Today’s customers are savvy. They have higher expectations and are more knowledgeable, demanding and industrious than yesterday’s customer. They also want good service, and they want it now.
If businesses are to be successful in today’s marketplace, they must meet the demands of today’s customer and deliver a quality product in a fast and efficient manner. For call centers, the product is the response to customer questions, concerns or complaints. And fast and efficient is a relative term that refers to the handling process of customer inquiries.
The majority of call centers have tools in place to measure call-handling objectives. The average number of calls per agent, hold times, number of calls abandoned, and agent available vs. idle times are all tangible evidence of a call center’s quantity customer service.
These quantitative measurements (commonly referred to as stats) determine how fast and efficient the call center is operating. Yet, the average customer isn’t going to remember that their call was answered in less than 45 seconds, or that their call length was less than four minutes. They don’t really care that 20 reps were available or that the rep they spoke with had less than 7% idle/wrap time.
What they do care about and what they remember is how they were treated during a call. How the rep made them feel. How their questions were answered, and how their concerns were addressed–they remember the intangibles. They equate the intangibles to good quality customer service.
The challenge lies in measuring the quality aspect of the telephone call.
Obviously, the tangible component (stats) is much easier to measure than the intangible component (soft skills), yet to the customer the intangible component is of greater significance. Measuring soft skills in an objective manner has always been difficult, and it still is. The software and technology we have available is conducive to capturing real numbers; soft skills are simply more difficult to define and measure — which is exactly the reason they are often avoided or overlooked.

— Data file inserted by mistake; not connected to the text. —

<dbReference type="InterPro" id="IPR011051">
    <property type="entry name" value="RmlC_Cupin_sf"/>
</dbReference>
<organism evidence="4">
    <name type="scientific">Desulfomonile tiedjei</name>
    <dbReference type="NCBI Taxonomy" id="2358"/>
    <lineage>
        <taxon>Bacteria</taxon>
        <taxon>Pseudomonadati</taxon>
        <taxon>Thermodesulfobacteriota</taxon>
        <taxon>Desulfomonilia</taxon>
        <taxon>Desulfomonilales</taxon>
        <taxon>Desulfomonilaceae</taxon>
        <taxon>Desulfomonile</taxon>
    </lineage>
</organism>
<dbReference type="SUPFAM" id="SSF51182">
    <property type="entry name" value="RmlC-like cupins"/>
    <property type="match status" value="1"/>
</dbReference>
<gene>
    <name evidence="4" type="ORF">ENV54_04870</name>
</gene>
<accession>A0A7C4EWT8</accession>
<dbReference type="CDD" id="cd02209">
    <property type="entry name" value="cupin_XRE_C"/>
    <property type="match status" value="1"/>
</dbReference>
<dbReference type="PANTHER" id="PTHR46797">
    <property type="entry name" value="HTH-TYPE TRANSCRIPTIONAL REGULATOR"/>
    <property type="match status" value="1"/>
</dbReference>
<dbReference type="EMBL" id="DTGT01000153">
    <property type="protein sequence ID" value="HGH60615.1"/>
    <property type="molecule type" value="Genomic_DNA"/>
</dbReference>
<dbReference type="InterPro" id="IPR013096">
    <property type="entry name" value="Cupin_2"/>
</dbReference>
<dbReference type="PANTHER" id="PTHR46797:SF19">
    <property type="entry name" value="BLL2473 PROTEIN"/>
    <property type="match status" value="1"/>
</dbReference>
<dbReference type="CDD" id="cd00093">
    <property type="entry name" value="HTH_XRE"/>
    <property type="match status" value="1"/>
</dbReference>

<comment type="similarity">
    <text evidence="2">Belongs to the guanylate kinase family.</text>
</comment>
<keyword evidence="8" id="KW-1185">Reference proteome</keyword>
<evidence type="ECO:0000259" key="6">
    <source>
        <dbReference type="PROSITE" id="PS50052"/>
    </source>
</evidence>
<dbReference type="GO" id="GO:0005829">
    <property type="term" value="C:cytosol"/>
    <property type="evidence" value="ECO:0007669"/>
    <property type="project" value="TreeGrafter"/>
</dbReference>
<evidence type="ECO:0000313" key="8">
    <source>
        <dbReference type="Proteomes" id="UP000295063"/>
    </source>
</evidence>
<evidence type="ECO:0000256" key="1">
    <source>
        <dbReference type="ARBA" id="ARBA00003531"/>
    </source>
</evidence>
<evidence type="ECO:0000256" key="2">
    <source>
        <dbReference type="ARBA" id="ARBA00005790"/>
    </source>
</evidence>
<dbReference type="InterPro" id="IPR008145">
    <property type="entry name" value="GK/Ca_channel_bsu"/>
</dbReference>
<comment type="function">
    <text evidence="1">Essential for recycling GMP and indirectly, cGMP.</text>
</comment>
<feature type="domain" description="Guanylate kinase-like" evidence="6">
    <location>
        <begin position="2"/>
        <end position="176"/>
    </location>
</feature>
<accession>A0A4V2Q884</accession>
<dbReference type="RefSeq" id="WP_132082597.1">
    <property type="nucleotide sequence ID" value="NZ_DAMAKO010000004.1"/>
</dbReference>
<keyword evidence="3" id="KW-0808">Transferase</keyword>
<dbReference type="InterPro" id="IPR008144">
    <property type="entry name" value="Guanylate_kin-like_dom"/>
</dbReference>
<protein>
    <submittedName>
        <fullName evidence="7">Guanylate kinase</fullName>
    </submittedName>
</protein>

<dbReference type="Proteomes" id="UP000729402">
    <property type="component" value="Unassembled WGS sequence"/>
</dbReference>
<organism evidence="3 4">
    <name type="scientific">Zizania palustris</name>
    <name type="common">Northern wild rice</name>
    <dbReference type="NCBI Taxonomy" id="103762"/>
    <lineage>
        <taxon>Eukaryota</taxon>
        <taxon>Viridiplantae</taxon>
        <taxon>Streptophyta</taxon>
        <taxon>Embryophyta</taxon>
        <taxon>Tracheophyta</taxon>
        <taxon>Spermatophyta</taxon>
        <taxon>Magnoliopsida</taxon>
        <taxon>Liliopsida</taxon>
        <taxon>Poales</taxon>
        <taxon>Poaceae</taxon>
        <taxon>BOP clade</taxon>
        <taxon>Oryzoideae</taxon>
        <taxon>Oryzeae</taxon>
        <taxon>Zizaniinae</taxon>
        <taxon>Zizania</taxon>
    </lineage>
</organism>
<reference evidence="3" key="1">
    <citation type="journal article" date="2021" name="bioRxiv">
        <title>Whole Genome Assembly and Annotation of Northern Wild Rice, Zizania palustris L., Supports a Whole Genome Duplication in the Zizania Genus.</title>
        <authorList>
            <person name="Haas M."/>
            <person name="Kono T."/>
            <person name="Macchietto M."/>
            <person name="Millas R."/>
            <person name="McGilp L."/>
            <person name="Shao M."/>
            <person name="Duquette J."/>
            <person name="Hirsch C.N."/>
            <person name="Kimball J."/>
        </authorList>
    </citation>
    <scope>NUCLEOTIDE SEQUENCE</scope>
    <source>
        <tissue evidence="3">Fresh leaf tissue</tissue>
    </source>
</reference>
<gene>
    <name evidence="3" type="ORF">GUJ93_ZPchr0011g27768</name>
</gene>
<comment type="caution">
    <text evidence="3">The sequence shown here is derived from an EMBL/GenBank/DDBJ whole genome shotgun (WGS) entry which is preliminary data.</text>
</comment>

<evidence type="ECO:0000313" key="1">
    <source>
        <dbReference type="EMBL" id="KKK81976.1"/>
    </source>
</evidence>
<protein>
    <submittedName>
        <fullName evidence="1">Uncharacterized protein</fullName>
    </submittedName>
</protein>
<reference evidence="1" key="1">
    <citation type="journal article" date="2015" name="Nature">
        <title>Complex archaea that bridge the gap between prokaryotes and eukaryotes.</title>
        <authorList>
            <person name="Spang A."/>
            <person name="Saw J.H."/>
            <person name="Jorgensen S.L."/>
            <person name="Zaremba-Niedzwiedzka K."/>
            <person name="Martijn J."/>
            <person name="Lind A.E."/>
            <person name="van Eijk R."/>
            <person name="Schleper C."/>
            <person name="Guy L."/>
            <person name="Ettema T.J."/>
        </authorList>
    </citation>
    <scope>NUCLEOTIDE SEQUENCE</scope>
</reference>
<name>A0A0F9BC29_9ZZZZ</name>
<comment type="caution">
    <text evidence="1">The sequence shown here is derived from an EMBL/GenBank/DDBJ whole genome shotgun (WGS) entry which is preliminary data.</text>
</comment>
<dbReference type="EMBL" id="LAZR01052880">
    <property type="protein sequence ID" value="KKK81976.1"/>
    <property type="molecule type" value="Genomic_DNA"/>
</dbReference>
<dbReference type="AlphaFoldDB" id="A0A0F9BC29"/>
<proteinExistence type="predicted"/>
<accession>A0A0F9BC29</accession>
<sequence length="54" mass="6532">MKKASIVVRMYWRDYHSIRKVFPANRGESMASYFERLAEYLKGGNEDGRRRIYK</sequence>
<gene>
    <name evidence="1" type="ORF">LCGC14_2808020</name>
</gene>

Getting our arms around a way to measure the intangible is difficult at best. One approach for measuring the call quality aspect is creating a mission statement. These statements can either be brief or lengthy and are typically created with the idea of quality in mind. Mission statements focus on customer satisfaction, customer retention, and meeting or exceeding customer expectations.
Once a mission statement is created and distributed throughout a call center, a big leap of faith is made believing that just because it exists and is posted, everyone appreciates, understands and accepts it as the call center gospel. Or worse: that the mission statement on its own will result in changes in attitude and behavior of call center staff.
The reality is, it usually ends up in the “round file” or buried beneath the “I don’t know if I will ever need these, but I am afraid to throw them away” stack of papers on every agent’s desk.
Try this test. Tap any agent on the shoulder and ask them to recite your company’s mission statement. They will look at you with head slightly tilted and a squint of wonderment in their eyes. Next, ask them about their call handling stats (available vs. idle time, adherence to schedule, number of calls taken, average call handle time), and they can rattle those numbers off like an auctioneer at an estate sale. If that happens in your call center, then the culture isn’t promoting quality customer service but rather quantity customer service.
The importance of stats in the environment is a recognized fact. The idea here isn’t to abolish statistics. Numbers are necessary to capture the fast and efficient components of the phone call as well as several other indicators such as staffing levels, scheduled breaks, and vacation time to name a few. Keep in mind, though, numbers are only part of the equation. Do captured monthly or daily numbers really indicate that a company is providing good quality customer service?
The obvious answer is NO!
Now is the time to answer tough questions for yourself and your call center. Does your call center promote quantity customer service over quality customer service? And what are you willing to do to balance both so that your company is more successful with today’s savvy customers?
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